This New York Times story by Kris Johnson and Jesse McKinley is the best I’ve seen yet on the California wildfires. It points out that with increased development in high-risk areas, a cycle of disasters is guaranteed. As the story also observes, the human tendency is to "overcome" the disaster, instead of drawing any inferences about how future conduct might be altered. An excerpt:
More often than not, the human response after fire is to restore, not relocate, said Thomas J. Campanella, an assistant professor of city and regional planning at the University of North Carolina at Chapel Hill and co-editor of the 2004 book “The Resilient City: How Modern Cities Recover from Disaster.”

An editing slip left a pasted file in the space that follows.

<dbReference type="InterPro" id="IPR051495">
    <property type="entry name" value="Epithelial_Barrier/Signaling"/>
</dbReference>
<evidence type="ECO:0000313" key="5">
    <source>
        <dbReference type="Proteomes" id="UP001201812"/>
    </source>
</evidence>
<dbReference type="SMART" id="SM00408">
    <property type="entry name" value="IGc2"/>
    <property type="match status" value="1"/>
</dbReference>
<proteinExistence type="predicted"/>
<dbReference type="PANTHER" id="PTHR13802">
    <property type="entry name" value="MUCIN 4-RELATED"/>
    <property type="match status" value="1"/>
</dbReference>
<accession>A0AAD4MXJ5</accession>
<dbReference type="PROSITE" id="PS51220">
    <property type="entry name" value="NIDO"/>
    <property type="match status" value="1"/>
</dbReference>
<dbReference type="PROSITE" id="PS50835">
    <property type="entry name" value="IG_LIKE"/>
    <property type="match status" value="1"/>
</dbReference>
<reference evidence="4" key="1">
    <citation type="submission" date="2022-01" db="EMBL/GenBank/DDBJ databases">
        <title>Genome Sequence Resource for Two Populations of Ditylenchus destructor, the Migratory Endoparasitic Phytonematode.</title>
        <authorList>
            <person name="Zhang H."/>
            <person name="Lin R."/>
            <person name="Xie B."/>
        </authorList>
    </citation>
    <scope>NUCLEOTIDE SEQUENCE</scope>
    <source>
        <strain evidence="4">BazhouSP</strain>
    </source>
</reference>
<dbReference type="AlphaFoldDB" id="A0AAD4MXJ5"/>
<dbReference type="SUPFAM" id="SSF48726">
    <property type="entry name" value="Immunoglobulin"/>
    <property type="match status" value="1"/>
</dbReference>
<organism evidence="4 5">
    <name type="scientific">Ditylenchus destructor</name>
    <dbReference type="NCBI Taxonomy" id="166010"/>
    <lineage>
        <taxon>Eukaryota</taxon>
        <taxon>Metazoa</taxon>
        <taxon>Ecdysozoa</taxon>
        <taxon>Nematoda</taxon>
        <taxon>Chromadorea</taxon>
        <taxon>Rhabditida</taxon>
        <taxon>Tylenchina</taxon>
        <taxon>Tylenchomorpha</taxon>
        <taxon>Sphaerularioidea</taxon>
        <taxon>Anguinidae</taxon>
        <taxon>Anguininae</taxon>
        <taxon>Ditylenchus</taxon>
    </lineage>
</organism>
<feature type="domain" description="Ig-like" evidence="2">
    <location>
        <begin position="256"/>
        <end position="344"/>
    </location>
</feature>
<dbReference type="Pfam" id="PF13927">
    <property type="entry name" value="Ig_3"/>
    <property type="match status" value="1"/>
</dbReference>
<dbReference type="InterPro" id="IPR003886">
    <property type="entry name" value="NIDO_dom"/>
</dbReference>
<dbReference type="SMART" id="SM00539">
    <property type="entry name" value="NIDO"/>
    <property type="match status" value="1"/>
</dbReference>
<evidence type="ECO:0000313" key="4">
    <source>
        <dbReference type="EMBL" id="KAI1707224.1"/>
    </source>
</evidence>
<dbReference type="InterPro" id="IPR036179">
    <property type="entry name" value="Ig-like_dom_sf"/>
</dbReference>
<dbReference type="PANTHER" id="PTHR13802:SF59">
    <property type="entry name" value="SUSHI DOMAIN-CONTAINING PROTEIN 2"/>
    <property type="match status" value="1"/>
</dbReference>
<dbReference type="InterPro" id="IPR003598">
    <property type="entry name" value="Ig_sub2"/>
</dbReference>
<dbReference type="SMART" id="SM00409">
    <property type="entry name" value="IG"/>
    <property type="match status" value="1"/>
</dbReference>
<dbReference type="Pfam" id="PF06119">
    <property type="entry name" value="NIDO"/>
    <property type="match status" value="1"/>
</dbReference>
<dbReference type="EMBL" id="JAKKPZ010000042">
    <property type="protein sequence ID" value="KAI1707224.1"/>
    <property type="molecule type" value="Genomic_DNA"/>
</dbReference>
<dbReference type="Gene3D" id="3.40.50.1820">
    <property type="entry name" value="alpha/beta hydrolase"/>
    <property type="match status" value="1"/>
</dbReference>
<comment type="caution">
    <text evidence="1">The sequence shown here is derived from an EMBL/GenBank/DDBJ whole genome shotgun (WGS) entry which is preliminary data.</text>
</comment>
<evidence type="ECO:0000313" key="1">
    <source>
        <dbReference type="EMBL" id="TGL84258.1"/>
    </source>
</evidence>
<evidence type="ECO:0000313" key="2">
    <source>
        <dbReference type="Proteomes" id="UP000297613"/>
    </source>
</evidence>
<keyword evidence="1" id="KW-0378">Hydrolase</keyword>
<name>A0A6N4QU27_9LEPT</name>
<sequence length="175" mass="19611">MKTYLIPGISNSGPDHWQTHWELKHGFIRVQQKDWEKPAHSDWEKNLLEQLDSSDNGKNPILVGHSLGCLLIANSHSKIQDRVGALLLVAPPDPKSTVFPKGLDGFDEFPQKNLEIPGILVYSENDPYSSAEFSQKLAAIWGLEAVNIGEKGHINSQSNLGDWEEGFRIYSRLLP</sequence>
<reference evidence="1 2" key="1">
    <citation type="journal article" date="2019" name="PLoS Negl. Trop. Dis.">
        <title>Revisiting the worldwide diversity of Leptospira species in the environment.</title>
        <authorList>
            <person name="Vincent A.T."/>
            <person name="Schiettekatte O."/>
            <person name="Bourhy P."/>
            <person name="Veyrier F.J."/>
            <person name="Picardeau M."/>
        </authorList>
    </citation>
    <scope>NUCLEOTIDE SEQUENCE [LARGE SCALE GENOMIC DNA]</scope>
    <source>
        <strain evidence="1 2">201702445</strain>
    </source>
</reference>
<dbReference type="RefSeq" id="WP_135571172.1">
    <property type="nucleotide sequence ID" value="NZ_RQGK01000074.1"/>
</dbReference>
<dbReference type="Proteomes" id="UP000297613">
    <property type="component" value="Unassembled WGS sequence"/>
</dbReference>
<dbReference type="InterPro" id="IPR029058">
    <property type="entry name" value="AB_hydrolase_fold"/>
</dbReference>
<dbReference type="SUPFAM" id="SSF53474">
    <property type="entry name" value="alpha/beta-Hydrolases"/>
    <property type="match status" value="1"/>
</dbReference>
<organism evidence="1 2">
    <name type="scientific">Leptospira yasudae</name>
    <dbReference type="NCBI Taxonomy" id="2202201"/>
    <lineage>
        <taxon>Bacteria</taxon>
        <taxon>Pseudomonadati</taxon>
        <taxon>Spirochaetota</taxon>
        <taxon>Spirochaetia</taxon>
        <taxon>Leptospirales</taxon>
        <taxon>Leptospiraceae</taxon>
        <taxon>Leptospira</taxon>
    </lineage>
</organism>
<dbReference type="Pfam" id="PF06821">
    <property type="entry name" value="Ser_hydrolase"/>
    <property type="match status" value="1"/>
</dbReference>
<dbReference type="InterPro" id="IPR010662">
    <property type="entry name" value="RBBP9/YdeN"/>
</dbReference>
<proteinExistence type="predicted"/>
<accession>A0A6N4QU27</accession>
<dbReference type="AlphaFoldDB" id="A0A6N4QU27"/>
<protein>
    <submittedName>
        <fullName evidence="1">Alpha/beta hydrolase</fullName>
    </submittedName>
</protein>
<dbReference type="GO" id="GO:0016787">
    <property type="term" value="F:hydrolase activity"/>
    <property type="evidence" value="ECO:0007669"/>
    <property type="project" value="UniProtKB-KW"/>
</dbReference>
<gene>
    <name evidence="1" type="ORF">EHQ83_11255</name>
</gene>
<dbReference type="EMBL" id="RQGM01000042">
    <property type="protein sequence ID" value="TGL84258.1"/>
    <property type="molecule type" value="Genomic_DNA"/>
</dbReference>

“After disaster, people are not in any mood to change further,” said Professor Campanella. “They already had their lives turned upside down, they want to get back to they way it was yesterday — turns out to be a very bad time to have vision.”
On a slightly different topic, you’ve all heard of that FEMA news conference on the wildfires where the stupid softball questions were all asked by fake reporters who were actually FEMA employees, right? I mean, what where they thinking and why weren’t they all fired immediately? This story says the guy responsible was denied a promotion. That’s it?